Akhromeyev, Sergei Fedorovich, born 05-05-1923, in Vindrey, Russia, was a Soviet Union Army General. His father fell under dispossession and died in the late 1940s in Central Asia. His mother, after divorcing her husband in 1928, left with her children to Moscow, where she worked at the plant in Krasny Bogatyr. Sergei joined the Soviet Union Army in 1940 and the Communist Party in 1943, attending the Frunze Military Academy and the Astrakhan Infantry School. During World War II he served on the Leningrad Front as commander of a rifle unit and motorized artillery brigade. From July 1944, he was commander of a motorized battalion of machine gunners of the 14th Self-Propelled Artillery Brigade of the Reserve of the High Command in the Kharkov and Moscow Military Districts. He graduated from the Higher Officers’ School of Self-Propelled Artillery of the Armored and Mechanized Forces of the Red Army.
Enrolled in August 1942 as a cadet in the courses of lieutenants at the 2nd Astrakhan Infantry School, which he graduated in the same year. From May to August 1942 he was a cadet with the Black Sea Fleet,serving as part of the gunnery unit on the ship. He then served as commander of a rifle platoon of the 197th Army Reserve Regiment of the 28th Army, and since 1943 as an adjutant senior rifle battalion of the same regiment on the 4th Ukrainian Front. under command of General Fyodor Tolbukhin.
At one point he was ordered to guard and hold a road on which the German Army would be trying to advance. Despite a bloody battle, he was able to accomplish the task. Relating the story during a meal with Secretary of State George Shultz and Ambassador Ken Adelman in Reykjavík during the Reagan Administration, Akhromeyev told Shultz that his accomplishment was not only a great sign of his patriotism, as Shultz suggested, but also was because had he abandoned the road, Josef Stalin would have had him shot. He was decorated for his participation in the defense of Leningrad.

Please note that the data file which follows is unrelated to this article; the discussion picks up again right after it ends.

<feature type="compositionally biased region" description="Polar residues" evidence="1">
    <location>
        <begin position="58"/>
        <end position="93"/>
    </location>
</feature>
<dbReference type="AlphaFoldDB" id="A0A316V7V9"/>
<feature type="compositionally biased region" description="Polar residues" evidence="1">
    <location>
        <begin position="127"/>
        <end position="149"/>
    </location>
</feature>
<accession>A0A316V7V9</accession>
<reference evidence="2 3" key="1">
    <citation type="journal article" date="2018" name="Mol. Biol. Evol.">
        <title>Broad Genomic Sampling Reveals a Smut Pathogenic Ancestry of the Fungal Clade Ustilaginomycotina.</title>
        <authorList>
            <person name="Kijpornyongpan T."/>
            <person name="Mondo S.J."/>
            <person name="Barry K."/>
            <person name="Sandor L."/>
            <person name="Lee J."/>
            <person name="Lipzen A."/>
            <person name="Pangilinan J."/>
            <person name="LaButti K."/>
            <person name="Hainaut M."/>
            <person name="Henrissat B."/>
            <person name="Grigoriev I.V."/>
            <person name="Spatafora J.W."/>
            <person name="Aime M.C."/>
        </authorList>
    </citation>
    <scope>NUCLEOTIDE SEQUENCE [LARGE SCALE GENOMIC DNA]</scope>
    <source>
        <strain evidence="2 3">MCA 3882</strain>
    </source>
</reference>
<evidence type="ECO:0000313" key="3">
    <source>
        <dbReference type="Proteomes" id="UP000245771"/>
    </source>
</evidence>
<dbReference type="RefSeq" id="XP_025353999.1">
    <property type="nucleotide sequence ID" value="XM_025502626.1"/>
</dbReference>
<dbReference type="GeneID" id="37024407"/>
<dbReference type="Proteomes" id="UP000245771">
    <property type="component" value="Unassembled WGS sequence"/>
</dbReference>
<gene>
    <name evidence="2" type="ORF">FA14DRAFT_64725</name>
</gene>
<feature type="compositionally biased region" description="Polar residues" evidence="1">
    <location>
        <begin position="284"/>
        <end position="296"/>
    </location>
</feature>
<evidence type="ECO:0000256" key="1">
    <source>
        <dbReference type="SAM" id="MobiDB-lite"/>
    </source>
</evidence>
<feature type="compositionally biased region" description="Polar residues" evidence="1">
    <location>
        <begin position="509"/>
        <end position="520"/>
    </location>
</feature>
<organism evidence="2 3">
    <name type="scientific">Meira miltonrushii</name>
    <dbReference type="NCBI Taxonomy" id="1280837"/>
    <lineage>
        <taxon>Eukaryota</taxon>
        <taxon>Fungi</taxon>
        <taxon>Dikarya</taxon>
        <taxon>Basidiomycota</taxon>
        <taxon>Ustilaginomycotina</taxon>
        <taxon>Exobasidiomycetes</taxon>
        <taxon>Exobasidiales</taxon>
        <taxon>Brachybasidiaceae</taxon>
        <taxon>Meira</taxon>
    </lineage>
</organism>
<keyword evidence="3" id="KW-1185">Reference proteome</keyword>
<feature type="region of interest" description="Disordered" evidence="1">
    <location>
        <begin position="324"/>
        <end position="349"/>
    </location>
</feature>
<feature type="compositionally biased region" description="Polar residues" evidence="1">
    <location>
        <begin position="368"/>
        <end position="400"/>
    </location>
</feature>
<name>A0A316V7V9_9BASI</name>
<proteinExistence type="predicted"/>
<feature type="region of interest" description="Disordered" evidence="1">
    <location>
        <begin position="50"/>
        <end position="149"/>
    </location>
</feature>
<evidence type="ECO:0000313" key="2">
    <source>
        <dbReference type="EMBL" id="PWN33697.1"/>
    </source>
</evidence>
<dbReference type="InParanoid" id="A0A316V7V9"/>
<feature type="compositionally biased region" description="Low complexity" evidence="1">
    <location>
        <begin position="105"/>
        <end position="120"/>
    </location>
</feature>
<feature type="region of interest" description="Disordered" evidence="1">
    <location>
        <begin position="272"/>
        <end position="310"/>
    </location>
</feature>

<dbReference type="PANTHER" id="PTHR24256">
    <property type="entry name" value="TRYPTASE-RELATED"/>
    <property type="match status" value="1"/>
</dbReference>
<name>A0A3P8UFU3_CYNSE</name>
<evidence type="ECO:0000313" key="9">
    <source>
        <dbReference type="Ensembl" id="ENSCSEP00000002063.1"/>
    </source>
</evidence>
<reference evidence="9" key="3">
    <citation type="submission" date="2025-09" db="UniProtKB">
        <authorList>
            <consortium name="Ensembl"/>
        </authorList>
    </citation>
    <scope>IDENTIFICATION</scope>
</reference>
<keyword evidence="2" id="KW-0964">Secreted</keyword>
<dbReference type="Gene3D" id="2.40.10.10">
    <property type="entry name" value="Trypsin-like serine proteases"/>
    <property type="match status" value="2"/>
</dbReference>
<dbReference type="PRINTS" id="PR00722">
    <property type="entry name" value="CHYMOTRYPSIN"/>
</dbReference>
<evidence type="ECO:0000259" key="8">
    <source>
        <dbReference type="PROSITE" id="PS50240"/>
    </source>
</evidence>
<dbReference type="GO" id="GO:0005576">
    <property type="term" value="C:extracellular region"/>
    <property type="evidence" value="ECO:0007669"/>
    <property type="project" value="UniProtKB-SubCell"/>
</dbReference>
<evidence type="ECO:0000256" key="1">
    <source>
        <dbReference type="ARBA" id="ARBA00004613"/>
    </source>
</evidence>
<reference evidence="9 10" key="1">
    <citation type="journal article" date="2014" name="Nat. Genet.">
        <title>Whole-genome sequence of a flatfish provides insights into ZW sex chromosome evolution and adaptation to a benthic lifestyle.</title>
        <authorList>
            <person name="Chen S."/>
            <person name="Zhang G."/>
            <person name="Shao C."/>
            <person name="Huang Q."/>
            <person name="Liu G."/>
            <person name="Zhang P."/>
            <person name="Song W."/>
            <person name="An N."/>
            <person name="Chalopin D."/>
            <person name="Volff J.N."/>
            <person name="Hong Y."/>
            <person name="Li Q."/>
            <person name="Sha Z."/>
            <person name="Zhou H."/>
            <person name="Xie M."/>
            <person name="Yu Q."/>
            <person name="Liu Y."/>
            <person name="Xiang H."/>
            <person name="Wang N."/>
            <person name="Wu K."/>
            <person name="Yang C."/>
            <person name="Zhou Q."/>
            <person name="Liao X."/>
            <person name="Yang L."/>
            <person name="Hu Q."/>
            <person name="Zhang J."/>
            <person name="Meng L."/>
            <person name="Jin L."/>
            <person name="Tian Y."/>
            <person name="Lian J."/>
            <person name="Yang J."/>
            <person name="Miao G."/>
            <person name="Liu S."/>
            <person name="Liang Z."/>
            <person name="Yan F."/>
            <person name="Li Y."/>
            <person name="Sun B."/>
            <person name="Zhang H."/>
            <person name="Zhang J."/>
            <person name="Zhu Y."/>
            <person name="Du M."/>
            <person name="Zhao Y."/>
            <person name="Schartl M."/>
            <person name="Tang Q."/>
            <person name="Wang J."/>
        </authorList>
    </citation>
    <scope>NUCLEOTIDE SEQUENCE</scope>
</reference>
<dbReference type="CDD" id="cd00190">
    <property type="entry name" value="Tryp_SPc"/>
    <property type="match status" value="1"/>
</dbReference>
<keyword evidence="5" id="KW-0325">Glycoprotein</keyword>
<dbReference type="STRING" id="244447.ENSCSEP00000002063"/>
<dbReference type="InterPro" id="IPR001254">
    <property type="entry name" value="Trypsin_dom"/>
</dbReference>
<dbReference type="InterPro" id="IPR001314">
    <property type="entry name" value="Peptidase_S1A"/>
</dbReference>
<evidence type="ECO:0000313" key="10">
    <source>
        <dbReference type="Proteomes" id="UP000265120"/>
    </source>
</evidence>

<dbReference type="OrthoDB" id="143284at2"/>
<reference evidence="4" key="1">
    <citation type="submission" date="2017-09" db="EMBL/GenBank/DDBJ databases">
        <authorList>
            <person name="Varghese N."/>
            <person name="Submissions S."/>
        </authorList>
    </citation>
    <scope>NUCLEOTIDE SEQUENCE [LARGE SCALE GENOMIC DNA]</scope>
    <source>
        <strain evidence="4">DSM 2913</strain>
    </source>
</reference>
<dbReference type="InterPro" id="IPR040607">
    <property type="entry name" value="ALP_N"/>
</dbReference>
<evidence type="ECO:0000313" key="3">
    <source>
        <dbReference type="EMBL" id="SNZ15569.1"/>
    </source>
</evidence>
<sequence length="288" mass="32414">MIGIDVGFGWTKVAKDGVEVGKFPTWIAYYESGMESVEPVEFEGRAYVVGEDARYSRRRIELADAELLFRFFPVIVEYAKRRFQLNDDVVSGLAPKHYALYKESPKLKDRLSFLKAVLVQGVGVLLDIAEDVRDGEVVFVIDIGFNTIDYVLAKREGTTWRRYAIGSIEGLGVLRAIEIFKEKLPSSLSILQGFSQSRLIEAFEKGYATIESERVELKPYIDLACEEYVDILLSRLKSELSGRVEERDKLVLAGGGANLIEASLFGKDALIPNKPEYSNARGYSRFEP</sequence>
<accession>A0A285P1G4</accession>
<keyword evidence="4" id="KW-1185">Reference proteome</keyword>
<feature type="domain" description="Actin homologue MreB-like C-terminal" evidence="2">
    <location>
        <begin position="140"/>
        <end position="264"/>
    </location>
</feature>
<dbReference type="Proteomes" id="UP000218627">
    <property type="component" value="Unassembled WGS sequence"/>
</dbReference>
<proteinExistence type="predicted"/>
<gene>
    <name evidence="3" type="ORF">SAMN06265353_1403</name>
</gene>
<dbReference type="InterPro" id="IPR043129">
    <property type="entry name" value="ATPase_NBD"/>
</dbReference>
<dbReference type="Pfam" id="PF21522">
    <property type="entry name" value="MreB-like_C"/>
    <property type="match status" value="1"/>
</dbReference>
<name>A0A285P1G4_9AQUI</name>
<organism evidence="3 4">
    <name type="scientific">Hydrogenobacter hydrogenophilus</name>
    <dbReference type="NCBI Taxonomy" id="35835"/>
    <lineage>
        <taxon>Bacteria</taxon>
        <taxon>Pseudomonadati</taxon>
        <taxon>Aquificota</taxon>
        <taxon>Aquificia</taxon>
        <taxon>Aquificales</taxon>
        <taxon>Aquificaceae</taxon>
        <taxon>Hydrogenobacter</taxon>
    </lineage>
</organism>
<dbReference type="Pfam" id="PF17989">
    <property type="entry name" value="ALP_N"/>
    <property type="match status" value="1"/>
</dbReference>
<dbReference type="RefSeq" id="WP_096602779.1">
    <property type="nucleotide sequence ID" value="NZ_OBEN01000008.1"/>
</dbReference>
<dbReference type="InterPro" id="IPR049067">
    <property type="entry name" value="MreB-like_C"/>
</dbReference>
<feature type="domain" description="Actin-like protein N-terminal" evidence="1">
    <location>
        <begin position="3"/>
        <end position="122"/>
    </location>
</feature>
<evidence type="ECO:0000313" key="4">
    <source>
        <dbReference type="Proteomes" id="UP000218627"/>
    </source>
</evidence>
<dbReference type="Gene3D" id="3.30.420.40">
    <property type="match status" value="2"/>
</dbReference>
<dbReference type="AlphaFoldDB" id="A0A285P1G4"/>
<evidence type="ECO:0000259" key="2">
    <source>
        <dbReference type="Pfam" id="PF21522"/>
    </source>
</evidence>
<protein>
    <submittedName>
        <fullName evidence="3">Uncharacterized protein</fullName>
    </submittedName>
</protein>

He served as Chief of the General Staff of the Soviet Armed Forces, from 1984 to 1988 and as Chief Military Adviser to Soviet President Mikhail Gorbachev. He was awarded the titles of Hero of the Soviet Union in 1982 and Marshal of the Soviet Union in 1983, the nation’s highest military honours. He was also the recipient of four Orders of Lenin and two Red Stars. Akhromeyev, a hard-liner in the Cold War, resigned from a prominent position in the Soviet government. On 07-12-1988, the same day that Gorbachev announced substantial troop reductions, Akhromeyev resigned from office. He was the second of three Soviet officials to commit suicide in the wake of an unsuccessful takeover of the central government by hard-liners. The others were Interior Minister Boris K. Pugo, died 22-08-1991, who was one of the leaders of the coup and Administrator of Affairs Nikolai E. Kruchina, suicide 26-08-1991, age 63.
In March 1990, he was made adviser to the President of the USSR on military affairs.
Death and burial ground of Akhromeyev, Sergei Fedorovich.
During the August Coup of 1991, Akhromeyev returned from a vacation in Sochi to offer his assistance to the coup leaders. Although he was never implicated in the coup, after its failure Akhromeyev committed suicide in his Kremlin office, hanging himself with a length of curtain cord. In addition to personal messages to his family, he left a note explaining that he could not continue living when the institutions to which he had devoted his life were disintegrating. Akhromeyev died on 24-08-1991 at the age of 68 and he is buried on the Troekourov Cemetery in Moscow. Shortly after his death, his grave was vandalized and his corpse stripped of the uniform in which it had been buried. The culprits were never found, and it is uncertain whether it was an act of pure desecration or if the grave-robbers hoped to sell the stolen uniform or its adornments for profit.